If it’s a month with 31 days in it, you can be sure that Jules will be firing out the horror movie reviews.
So, following on from his on “31 Days of Hammer” in January, his “31 Days of British Horror” in March and May, and his “31 Days of American Horror” in August, Jules is once travelling across the pond this October with… you guessed it… 31 MORE Days of American Horror!
Director: Edward Dmytryk
Starring: Evelyn Ankers, John Carradine, Milburn Stone, Acquanetta
Universal had long established themselves as the masters of classy, big budget horror films, but there’s a noticeable point where you can see them attempt to wet their beak in the “cheap, disposable quicky” market of horror too.
Coming a year after their-now nearest rivals RKO released the astonishing Cat People, Captive Wild Woman is an entirely different animal. While it’s *ahem* inspiration was a subtle, beguiling and at times utterly chilling masterpiece with a love triangle at it’s heart, this effort is a clunky, ludicrous and completely daft if enjoyable time-waster, though it does remember to have the love triangle in there somewhere. It also has a gorilla being turned into an attractive young lady, brain transplants and a ridiculous amount of circus footage from another film.
Fred Mason (Milburn Stone)is an animal trainer returning from his latest safari with a horde of animals for his employer John Whipple (Lloyd Corrigan), owner of the Whipple Circus, with the biggest find being Cheela (Ray Corrigan), a gorilla with noticeably human mannerisms.
Upon his return, his girlfriend Beth Colman (Evelyn Ankers) tells him of the recent health problems encountered by her sister Dorothy (Martha MacVicar) and how she is now residing Crestview Sanatorium for treatment, under the care of Dr. Sigmund Walters (John Carradine).
There’s more to the Doctor than it seems though, as he had secretly been experimenting on animals, transplanting glands between species and arranges for Cheela to be stolen to order, before transplanting the brain off his assistant Miss Strand (Fay Helm) into the unfortunate creature. The result is remarkable, transforming the ape into an attractive young woman (Acquanetta) who he names Paula Dupree.
The newly created woman is mute, but forms an attraction to Mason after saving him from a big cat attack, but the jungle is still within her and it’s not long before her animal instincts are threatening to break out…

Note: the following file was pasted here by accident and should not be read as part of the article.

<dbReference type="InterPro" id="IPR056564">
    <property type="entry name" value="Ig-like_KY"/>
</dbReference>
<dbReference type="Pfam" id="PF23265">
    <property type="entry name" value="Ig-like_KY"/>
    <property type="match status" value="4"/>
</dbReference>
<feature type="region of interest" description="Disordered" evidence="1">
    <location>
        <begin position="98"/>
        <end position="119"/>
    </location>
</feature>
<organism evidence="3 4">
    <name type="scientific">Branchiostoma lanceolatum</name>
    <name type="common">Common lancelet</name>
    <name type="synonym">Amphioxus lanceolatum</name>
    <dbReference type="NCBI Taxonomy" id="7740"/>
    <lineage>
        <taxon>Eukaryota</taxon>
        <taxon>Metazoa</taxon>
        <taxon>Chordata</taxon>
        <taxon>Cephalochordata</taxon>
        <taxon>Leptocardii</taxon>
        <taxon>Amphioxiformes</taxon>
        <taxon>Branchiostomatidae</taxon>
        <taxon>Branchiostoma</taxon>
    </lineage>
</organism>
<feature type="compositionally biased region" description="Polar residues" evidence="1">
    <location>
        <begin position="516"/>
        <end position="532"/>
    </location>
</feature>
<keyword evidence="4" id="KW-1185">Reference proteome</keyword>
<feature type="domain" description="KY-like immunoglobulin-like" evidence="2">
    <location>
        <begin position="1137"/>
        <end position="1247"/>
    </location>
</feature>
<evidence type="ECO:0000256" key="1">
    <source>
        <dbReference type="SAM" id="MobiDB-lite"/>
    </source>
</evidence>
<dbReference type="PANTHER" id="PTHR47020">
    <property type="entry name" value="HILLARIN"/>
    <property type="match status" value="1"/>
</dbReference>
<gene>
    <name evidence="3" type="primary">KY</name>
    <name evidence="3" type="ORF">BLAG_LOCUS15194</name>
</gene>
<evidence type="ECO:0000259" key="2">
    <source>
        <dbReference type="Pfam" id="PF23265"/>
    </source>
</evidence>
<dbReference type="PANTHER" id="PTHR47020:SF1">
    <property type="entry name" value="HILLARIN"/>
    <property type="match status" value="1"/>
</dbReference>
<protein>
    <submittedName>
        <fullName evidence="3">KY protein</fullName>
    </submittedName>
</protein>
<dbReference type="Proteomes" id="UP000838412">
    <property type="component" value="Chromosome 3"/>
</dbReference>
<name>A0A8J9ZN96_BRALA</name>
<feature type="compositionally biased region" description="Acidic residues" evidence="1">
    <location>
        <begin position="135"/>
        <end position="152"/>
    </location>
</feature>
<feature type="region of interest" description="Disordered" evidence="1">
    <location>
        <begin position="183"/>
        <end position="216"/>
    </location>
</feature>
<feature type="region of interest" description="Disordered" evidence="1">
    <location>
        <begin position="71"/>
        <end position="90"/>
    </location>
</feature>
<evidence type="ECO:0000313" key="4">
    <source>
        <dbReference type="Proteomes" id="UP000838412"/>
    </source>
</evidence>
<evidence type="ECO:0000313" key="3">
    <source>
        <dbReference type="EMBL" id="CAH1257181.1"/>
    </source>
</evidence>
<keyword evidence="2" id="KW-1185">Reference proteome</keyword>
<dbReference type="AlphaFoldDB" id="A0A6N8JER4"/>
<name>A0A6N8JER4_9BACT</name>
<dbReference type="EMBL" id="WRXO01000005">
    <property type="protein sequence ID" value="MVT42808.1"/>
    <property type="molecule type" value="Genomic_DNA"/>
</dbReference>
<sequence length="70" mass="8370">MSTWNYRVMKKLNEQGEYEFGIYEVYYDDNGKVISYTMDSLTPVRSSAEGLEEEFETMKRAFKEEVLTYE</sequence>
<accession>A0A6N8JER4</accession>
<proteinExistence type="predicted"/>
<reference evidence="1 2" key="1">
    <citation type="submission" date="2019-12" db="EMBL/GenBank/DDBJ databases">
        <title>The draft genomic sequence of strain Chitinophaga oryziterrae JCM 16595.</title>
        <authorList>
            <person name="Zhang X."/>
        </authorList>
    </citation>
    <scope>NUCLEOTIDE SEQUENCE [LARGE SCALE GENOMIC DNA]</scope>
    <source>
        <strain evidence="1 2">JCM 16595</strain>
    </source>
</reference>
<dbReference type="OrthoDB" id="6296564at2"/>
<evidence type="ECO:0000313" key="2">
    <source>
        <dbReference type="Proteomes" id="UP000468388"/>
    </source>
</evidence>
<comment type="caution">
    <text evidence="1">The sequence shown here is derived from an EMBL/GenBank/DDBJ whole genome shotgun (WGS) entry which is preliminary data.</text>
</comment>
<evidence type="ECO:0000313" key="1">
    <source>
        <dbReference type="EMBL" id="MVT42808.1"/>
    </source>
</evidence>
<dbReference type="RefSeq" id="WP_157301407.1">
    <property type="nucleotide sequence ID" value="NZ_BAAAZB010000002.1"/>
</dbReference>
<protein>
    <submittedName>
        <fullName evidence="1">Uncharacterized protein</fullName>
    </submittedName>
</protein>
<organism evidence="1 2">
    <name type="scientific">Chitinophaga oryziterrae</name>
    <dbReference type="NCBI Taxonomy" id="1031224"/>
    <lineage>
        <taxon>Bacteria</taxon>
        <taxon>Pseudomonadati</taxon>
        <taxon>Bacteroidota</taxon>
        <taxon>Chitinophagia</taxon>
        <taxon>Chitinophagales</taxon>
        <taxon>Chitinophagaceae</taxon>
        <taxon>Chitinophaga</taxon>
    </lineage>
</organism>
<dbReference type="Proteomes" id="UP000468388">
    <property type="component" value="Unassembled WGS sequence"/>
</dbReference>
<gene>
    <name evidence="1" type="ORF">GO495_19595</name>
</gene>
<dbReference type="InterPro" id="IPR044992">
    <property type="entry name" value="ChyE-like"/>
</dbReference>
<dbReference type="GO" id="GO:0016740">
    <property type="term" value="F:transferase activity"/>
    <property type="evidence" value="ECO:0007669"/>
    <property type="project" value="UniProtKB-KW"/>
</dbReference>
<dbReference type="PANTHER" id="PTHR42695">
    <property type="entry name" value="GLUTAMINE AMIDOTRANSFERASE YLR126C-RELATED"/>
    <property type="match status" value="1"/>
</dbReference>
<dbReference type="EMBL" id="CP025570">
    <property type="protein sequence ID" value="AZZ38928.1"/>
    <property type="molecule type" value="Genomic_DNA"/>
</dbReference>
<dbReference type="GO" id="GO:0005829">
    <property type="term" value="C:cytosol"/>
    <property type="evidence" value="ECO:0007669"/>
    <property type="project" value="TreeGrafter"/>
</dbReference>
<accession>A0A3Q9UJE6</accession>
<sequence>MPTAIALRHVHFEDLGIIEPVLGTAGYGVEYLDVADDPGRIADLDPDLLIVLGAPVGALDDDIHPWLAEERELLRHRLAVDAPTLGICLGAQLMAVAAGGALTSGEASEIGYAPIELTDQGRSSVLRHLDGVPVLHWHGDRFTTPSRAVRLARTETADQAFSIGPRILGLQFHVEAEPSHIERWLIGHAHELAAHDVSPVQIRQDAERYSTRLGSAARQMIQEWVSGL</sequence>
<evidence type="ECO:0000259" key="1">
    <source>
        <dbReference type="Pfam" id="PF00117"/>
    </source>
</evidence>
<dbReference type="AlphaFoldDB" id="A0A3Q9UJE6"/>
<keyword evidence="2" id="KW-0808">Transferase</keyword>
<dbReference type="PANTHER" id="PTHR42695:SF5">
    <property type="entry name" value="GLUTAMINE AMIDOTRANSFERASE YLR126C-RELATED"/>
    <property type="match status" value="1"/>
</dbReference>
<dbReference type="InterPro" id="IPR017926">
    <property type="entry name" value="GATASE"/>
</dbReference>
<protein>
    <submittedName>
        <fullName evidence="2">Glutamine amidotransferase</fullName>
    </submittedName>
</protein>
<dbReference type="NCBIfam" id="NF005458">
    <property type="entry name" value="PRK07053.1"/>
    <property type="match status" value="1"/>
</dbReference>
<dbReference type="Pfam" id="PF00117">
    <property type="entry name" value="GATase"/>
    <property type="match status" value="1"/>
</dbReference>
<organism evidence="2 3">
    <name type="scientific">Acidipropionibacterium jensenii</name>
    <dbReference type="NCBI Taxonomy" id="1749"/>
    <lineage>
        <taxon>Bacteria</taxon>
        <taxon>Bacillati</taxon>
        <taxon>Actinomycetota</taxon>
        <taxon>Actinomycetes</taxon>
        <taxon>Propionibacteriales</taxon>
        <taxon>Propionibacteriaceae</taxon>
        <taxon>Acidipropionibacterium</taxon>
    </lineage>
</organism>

In the scale of mad scientist plans and their reactions, this has got to be quite near the top (or bottom) of the insane scale. Who knew switching a gorilla’s brain with a woman’s will physically transform the beast into a completely new entity? One that’s not a gorilla with a new brain, but a lovely lady instead? Bonkers. Then obviously it can start to wear off, meaning you get done kind of in-between were-ape thing going on too.
It’s barking mad, but that’s entirely why Captive Wild Woman works. It knows it’s off it’s head and just runs with it.
Making his horror debut, John Carradine is on delicious form as the maddest of scientists. He’s sublimely slippery; a creepy, slimy maniac who will kill anyone and anything in pursuit of his “science” and the actor clearly relished the part, chewing the scenery with glee in every scene. It’s a one-dimensional role (how could it be anything else?), but Carradine makes the most of it and delivers a top class bit of gloriously sinister moustache-twirling.
As the eponymous Captive Wild Woman, Acquanetta is more reminiscent of Lota in Island Of Lost Souls than Cat People’s Irina, being a sultry, animalistic and very quiet presence. Her sexuality is never far from the surface, with her attraction to Mason fuelling her more violent impulses, but there is a feeling that she would have been more effective if she had anything to say for herself.
Ludicrous plot aside, the main issues with this one is the combination of a completely flat leading man and the very obvious body doubles used every time he has to get close to a tiger or lion, which is a fair bit alas. Those circus scenes are troubling too, big just because they’re clearly crowbarred in from another film (and even with so many the runtime is barely an hour), but that the footage of big cats being shot at, whipped and attacking each other is quite upsetting. It was a different time obviously, but watching animals being mistreated never makes for enjoyable viewing.
Captive Wild Woman isn’t a great film. It’s not even a particularly good one, but it’s got enough far-out ideas to make it an enjoyable one.
The Writer of this piece was: Jules Boyle
Jules tweets from @Captain_Howdy